Yes, this was the Court's third ruling on the Affordable Care Act upholding its constitutionality. This challenge was brought by Republican attorneys general who argued that the repeal of the individual mandate tax undermined the court's previous justification for allowing the law to stand. They were unsuccessful, yet again. And the political salience of the Affordable Care Act has really diminished in the last several years, with Republicans moving on to fight other issues and the Court signaling very strongly they don't want to get involved in overturning this piece of legislation. The Affordable Care Act will be here at least until Congress wants to legislate on it again.

More Show less

Iranians head to the polls on June 18, in what's widely perceived to be a foregone outcome. Analysts predict that popular disillusionment with Iran's political class will make this one of the lowest turnout elections in Iran's post-revolution history. According to one poll taken by the Iranian Students Polling Agency, as few as 42 percent of the eligible voting population is expected to show up. We take a look at contemporary Iran's demographics, and how this year's vote turnout might compare to previous elections.

Latin America needs vaccines: The World Health Organization has called on the G7 countries that pledged to donate a billion COVID vaccine doses to the developing world to prioritize Latin America, with WHO officials pointing to the fact that out of the top 10 countries with the highest COVID death tolls per capita over the past week, nine are in Latin America, where many health systems are overstretched and vaccines are scarce. This call comes as Latin America's COVID death toll has surpassed 1 million. Cases and deaths are soaring in Argentina and Colombia, for instance, while Brazil has fully vaccinated just 11 percent of its population despite recording the world's second highest death toll. Even Chile, which has carried out Latin America's most successful vaccination campaign to date, has been forced to delay reopening due to a recent surge in infections among unvaccinated younger people. The WHO says prioritizing the region for vaccine donations makes sense in order to stop large sustained outbreaks that may spur potentially more infectious COVID variants that'll cross borders and wreak havoc in populous states. Most of the donated shots will be distributed through the COVAX facility, which is a problem for countries like Venezuela, shut out from COVAX because of payment problems.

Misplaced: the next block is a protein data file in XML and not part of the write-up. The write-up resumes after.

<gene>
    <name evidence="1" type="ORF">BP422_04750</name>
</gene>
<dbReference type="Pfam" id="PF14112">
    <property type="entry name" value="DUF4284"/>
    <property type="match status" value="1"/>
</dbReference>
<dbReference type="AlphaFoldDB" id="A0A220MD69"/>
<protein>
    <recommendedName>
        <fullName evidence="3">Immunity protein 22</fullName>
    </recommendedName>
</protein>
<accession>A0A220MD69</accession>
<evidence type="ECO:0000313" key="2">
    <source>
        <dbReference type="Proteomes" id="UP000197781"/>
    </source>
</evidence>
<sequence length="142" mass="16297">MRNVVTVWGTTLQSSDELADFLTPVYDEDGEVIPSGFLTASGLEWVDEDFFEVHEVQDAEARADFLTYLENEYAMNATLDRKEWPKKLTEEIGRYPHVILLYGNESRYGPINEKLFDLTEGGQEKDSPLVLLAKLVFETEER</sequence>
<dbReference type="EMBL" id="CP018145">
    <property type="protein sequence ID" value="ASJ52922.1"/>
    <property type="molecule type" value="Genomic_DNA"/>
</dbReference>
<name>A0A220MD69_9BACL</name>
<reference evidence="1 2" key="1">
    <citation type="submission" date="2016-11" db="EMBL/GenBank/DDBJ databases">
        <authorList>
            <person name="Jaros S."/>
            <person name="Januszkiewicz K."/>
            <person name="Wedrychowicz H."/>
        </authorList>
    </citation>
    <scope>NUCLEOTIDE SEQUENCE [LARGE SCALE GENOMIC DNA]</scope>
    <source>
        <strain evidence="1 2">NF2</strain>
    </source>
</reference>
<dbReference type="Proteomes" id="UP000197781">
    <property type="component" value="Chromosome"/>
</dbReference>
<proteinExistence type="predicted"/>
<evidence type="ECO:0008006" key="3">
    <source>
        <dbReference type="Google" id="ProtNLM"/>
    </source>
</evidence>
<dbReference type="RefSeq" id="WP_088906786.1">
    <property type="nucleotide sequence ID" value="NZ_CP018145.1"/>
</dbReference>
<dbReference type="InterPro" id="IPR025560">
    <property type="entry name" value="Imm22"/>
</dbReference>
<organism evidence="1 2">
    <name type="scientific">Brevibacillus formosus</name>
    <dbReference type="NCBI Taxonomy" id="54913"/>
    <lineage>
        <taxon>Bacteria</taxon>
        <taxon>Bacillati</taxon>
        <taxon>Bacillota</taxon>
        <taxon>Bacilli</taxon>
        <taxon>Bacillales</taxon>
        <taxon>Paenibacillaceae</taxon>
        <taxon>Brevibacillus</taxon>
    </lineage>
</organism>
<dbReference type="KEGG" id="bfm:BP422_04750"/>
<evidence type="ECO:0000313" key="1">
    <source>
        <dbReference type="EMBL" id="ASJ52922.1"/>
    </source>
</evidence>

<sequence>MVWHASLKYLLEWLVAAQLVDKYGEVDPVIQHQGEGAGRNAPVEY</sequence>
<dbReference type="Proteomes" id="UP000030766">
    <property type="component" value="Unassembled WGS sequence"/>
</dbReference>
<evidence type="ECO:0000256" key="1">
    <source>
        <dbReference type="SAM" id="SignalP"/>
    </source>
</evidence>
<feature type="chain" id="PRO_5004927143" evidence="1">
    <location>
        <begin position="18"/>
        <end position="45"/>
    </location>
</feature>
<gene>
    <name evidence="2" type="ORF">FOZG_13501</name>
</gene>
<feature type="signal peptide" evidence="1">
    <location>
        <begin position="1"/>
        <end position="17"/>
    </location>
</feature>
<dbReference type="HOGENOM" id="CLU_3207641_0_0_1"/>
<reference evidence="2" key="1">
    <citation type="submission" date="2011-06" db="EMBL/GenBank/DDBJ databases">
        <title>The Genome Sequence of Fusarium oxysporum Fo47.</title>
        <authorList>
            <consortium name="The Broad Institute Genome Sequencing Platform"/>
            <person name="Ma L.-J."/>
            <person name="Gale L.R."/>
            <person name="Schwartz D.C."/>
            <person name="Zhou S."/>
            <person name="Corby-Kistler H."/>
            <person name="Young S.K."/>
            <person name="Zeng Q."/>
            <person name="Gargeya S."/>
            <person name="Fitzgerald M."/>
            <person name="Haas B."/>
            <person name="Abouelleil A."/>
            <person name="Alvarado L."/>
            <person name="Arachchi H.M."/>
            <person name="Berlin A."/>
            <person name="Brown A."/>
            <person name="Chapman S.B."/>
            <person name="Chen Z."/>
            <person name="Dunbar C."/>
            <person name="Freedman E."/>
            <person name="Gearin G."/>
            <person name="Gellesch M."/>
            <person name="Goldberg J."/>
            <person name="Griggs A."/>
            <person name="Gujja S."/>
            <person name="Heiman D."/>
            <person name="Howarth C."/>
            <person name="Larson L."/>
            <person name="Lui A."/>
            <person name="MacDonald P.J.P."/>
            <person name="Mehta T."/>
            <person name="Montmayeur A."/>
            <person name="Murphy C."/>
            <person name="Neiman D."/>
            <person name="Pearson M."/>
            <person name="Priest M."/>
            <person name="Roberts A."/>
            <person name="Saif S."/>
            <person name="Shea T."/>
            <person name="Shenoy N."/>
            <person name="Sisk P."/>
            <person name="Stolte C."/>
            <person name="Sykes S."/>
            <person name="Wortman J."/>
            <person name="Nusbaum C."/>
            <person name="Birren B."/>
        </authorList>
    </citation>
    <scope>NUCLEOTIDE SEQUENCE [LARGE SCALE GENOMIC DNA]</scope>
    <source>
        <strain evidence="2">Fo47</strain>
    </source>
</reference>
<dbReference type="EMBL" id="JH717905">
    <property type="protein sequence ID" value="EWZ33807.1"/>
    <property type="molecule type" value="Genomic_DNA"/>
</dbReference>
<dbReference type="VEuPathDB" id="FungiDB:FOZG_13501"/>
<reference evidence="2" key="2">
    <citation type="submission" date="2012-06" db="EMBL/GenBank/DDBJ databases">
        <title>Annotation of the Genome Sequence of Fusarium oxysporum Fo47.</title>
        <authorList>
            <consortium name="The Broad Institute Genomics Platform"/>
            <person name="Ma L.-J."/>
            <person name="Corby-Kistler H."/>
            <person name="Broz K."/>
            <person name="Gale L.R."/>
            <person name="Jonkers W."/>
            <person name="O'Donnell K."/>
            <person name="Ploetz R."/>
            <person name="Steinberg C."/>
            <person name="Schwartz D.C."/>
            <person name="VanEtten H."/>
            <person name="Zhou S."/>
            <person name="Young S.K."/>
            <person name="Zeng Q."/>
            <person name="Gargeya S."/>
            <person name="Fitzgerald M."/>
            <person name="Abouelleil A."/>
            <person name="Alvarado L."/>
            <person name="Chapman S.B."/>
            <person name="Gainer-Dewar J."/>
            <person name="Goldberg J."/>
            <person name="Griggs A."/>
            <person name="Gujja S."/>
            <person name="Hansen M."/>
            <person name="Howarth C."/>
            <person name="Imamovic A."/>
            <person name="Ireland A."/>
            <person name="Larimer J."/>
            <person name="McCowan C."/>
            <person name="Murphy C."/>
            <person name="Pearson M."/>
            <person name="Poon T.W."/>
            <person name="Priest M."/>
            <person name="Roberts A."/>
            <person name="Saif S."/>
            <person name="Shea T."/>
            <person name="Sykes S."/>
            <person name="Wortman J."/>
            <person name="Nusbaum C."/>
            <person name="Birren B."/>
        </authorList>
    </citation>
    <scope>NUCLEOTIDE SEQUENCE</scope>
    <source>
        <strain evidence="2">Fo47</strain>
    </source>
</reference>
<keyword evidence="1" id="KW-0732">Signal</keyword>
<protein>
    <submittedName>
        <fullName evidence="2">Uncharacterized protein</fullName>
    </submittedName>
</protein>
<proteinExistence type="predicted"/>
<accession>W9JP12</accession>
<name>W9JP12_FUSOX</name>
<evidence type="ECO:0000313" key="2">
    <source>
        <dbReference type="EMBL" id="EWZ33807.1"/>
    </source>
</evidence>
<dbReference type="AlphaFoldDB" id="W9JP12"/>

More Show less

3: China has launched three astronauts into orbit in its first space mission since 2016. The astronauts will spend three months aboard the country's new space station, demonstrating China's resolve to become a space power following successful earlier missions to collect soil samples on the Moon and land a wheeled robot on Mars.

More Show less

Subscribe to GZERO Media's newsletter, Signal

GZERO World Podcast

GZEROMEDIA

Subscribe to GZERO Media's newsletter: Signal

GZERO World Podcast

GZEROMEDIA

Subscribe to GZERO Media's newsletter: Signal